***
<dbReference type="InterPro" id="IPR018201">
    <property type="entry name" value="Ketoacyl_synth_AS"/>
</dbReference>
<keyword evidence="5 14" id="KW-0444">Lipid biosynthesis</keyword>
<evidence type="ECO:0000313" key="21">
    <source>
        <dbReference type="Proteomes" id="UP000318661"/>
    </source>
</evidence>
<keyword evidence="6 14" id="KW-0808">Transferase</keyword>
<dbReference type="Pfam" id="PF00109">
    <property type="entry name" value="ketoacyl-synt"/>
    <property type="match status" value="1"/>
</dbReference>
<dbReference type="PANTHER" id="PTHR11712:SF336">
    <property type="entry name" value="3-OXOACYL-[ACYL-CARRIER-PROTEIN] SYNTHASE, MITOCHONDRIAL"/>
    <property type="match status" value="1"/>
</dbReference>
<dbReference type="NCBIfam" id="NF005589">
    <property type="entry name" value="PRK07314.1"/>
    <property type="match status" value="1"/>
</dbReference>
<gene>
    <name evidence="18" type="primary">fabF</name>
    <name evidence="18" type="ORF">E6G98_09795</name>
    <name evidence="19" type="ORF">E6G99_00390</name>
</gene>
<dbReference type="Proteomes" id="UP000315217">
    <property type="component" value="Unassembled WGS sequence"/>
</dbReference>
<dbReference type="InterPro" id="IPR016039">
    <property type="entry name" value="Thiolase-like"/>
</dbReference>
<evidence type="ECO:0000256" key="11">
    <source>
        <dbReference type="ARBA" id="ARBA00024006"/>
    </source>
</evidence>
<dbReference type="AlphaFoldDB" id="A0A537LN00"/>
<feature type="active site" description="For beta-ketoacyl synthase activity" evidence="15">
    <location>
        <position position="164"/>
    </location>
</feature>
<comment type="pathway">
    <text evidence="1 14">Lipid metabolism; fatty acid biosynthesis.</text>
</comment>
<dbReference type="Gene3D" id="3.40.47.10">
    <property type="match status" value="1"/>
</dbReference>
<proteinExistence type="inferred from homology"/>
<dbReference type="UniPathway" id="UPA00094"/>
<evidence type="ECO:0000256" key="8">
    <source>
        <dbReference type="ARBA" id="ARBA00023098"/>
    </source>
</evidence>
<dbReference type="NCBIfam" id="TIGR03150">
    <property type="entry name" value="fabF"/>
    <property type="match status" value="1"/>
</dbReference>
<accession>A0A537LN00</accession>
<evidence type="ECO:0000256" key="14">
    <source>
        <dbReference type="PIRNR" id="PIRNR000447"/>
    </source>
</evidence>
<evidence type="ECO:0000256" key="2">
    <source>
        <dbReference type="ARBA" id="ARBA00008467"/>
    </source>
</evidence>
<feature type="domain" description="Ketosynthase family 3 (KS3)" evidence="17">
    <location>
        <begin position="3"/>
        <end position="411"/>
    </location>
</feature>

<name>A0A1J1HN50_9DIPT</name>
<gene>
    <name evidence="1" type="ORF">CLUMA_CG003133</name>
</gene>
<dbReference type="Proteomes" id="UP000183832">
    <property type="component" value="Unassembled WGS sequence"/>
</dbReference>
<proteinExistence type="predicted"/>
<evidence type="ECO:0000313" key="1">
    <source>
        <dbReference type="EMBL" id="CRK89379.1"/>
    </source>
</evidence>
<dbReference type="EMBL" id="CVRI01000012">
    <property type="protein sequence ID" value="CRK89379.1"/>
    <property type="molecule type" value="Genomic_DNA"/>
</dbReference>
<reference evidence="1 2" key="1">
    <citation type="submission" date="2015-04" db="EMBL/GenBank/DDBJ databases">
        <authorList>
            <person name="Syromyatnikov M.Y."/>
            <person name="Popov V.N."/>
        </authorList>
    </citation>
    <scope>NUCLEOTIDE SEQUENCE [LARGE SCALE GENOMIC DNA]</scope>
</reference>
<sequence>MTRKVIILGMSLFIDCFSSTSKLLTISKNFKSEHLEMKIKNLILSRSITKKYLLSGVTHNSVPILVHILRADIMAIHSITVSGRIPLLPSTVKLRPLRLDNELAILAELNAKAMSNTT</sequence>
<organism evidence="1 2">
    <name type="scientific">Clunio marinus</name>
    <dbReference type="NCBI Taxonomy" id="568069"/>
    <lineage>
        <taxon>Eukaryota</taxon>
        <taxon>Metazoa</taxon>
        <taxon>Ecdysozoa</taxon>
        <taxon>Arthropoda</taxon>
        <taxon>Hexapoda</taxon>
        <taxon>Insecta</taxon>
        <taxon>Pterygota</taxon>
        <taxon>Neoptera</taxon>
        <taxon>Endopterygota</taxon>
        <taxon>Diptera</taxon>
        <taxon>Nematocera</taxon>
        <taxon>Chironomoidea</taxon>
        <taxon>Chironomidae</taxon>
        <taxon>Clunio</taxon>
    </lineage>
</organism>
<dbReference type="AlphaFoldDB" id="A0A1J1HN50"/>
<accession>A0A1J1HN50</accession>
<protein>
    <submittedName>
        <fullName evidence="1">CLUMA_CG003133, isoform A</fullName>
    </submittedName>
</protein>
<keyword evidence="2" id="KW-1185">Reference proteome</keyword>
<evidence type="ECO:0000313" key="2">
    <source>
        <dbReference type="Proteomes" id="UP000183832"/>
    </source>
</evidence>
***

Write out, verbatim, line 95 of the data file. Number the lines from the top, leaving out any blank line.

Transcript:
</dbReference>